There is no calm after the FTX storm. The crypto exchange that went bankrupt on 11 November owes more than $3 billion to its creditors and has confirmed cash holdings of only $565 million, according to a filing in the Delaware bankruptcy court. That ($565 million) may seem a lot for an outfit reported to have popped like a balloon, especially given a) the administrators still have at least 70 bank accounts to check and b) a claim by the new FTX CEO that it has many subsidiaries with “solvent balance sheets [and] responsible management”. But that same CEO, John Ray III, the insolvency specialist who picked up the Enron pieces in 2001, said last week he had “never seen such a complete failure of corporate controls” as at FTX. The more-in-sorrow-than anger brigade is naturally having a moment, led today in the FT’s Henry Mance interview with Stephen Diehl, author of Popping the Crypto Bubble. He says the entire sector, for all its 14-year life, has been a solution in search of a problem. “The commoditisation of populist anger, gambling and crime.” A scam. 

The 100-year life health, education AND GOVERNMENT

2-tier NHS?

A third of adults found it difficult to access NHS services during the pandemic, pushing about two million people to turn to private healthcare services, according to a report earlier this year from the left-leaning Institute for Public Policy Research. Post-pandemic, the waitlist for treatment is only getting longer, while the NHS is breaking records for ambulance and A&E waiting times due to lack of staff and a shortage of social care. Against this backdrop, the BBC reports that NHS leaders in Scotland discussed a “two-tier” health service, in which people who can afford it would pay for private treatment, in draft minutes from a meeting in September. The discussion also included pausing development of new drugs unless they can save the NHS money and cutting some free prescriptions. Jeremy Hunt said in last week’s Autumn Statement that people must ask “challenging questions” about how to improve public services. This report shows how fundamental some of these questions will be.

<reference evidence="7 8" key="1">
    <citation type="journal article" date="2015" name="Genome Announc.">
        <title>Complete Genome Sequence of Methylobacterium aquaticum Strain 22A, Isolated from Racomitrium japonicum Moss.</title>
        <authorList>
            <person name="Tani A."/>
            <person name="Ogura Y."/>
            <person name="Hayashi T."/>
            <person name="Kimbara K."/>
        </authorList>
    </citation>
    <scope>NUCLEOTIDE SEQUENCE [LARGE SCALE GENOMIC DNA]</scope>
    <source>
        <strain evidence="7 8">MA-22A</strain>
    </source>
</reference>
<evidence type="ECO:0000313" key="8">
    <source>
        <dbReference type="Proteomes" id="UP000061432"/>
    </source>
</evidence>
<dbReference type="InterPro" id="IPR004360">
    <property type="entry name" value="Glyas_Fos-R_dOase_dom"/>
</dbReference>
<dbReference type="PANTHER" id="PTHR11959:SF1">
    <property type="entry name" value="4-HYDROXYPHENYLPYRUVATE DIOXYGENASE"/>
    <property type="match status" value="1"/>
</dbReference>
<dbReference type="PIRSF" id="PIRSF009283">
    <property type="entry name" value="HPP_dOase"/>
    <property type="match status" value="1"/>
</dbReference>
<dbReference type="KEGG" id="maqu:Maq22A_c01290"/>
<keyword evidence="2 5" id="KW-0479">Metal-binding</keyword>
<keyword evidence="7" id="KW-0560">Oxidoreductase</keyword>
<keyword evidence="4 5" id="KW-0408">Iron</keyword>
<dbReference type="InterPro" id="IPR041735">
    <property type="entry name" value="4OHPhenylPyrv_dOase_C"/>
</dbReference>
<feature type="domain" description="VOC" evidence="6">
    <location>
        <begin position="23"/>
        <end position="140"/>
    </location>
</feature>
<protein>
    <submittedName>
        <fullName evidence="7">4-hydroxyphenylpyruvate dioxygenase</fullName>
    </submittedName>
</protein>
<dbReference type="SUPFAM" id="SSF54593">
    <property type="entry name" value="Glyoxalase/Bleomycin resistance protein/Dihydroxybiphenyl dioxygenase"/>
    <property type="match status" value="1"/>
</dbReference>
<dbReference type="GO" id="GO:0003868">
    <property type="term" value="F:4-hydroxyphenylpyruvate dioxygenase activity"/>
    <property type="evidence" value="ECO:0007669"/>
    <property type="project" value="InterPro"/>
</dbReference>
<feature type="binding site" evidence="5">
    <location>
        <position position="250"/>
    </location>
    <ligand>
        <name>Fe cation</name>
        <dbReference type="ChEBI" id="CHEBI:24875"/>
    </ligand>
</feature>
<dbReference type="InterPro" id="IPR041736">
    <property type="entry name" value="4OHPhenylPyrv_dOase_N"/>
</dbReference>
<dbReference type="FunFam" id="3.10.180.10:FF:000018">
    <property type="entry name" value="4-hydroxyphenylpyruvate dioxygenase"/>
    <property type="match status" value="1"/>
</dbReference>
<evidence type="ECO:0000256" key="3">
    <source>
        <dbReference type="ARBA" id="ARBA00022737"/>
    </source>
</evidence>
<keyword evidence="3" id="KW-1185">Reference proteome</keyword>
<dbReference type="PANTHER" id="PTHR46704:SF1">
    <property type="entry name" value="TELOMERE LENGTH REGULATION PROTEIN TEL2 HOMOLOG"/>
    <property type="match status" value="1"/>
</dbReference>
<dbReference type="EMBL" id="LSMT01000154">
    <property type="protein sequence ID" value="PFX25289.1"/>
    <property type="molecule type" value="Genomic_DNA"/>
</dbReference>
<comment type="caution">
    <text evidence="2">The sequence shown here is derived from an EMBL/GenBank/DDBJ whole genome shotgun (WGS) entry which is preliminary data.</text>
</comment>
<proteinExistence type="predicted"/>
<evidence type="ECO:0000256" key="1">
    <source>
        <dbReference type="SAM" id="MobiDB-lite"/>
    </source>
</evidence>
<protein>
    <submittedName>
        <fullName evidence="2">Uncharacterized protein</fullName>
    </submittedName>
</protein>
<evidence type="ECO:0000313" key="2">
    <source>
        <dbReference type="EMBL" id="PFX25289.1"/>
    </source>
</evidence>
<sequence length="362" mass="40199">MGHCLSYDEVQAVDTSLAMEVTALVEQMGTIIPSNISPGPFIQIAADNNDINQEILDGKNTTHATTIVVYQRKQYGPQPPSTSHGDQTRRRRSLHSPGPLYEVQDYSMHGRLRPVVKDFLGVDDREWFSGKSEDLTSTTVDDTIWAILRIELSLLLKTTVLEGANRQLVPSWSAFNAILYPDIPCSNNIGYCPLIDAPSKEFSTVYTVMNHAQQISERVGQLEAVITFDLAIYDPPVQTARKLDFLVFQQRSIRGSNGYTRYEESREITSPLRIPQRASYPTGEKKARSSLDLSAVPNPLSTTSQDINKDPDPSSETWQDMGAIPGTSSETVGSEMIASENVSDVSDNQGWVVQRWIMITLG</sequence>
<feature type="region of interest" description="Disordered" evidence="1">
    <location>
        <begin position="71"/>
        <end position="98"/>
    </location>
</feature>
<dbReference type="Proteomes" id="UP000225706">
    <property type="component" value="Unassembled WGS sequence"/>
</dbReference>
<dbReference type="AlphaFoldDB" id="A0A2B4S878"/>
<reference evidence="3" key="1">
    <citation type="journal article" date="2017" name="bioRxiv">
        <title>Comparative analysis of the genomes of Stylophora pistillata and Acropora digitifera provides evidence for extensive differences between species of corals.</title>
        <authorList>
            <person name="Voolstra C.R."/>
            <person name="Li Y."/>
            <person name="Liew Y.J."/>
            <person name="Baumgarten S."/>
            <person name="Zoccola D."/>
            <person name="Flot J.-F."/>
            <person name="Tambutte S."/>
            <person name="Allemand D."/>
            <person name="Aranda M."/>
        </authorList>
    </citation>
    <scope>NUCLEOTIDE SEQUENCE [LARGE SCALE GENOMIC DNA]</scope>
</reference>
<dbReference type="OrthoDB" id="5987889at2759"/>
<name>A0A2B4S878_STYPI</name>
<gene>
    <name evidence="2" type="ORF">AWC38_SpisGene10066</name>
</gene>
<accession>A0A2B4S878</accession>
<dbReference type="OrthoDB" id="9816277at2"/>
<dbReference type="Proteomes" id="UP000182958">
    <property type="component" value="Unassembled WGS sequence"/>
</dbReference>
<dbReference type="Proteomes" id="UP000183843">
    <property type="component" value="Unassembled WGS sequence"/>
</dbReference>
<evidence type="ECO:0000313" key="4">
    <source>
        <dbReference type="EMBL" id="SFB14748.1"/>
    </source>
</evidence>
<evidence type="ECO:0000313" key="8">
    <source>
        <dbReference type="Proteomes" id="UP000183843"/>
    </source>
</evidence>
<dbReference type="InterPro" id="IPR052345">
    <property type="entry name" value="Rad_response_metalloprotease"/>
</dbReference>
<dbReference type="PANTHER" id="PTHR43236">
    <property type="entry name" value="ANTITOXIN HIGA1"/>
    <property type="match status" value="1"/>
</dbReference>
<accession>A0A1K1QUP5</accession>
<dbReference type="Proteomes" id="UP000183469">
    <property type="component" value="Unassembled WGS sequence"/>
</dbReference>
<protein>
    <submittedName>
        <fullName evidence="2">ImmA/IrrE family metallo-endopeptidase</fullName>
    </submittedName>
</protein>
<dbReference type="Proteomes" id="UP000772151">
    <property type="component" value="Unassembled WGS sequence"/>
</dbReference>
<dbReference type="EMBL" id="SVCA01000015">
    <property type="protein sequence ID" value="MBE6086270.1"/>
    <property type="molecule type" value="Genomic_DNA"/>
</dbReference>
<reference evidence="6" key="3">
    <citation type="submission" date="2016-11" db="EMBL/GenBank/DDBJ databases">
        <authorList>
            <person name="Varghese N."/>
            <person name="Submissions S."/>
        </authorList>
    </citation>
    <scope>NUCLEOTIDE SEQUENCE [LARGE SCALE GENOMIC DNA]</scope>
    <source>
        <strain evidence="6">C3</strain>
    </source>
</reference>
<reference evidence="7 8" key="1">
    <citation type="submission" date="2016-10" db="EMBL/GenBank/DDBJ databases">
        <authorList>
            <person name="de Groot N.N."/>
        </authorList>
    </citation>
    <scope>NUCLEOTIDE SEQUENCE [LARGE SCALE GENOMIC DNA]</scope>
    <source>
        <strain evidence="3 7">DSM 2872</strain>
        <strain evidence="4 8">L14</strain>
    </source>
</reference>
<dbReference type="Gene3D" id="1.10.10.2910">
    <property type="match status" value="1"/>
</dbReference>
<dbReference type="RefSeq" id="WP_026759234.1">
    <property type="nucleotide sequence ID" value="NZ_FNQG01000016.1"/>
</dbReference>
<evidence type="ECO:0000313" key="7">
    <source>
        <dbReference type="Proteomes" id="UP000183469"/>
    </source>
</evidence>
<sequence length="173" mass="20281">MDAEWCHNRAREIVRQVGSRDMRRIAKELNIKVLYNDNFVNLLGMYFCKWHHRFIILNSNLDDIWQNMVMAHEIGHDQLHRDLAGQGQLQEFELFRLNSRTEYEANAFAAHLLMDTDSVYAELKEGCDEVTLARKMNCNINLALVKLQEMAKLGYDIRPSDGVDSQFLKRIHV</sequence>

Our planet CLIMATE AND geopolitics

Loss and damage

As Cop27 wound down the UN Secretary-General said the planet was still in the emergency room. The question after the conference’s failure to set new fossil fuel abatement targets, let alone agree on how to enforce existing ones, is whether Earth is now in fact in palliative care. That is an inference to be drawn from the Sharm conference’s only “success” – an agreement in principle on compensation for poor and low-lying countries suffering the worst impacts of a climate crisis visited on them by rich ones. There was nothing new on cutting emissions even though this was supposed to be the “implementation” conference, agreeing on how to put Paris (net zero) and Glasgow (no more than 1.5 degrees of warming) into practice. Instead the hosts slipped support for more gas into the final communique, along with support for more renewables. The Cop process isn’t fit for purpose, one veteran told the Sunday Times, but it’s the only one we’ve got. Really? Remember Gfanz, the $130 trillion Glasgow Financial Alliance for Net Zero? Time to step up.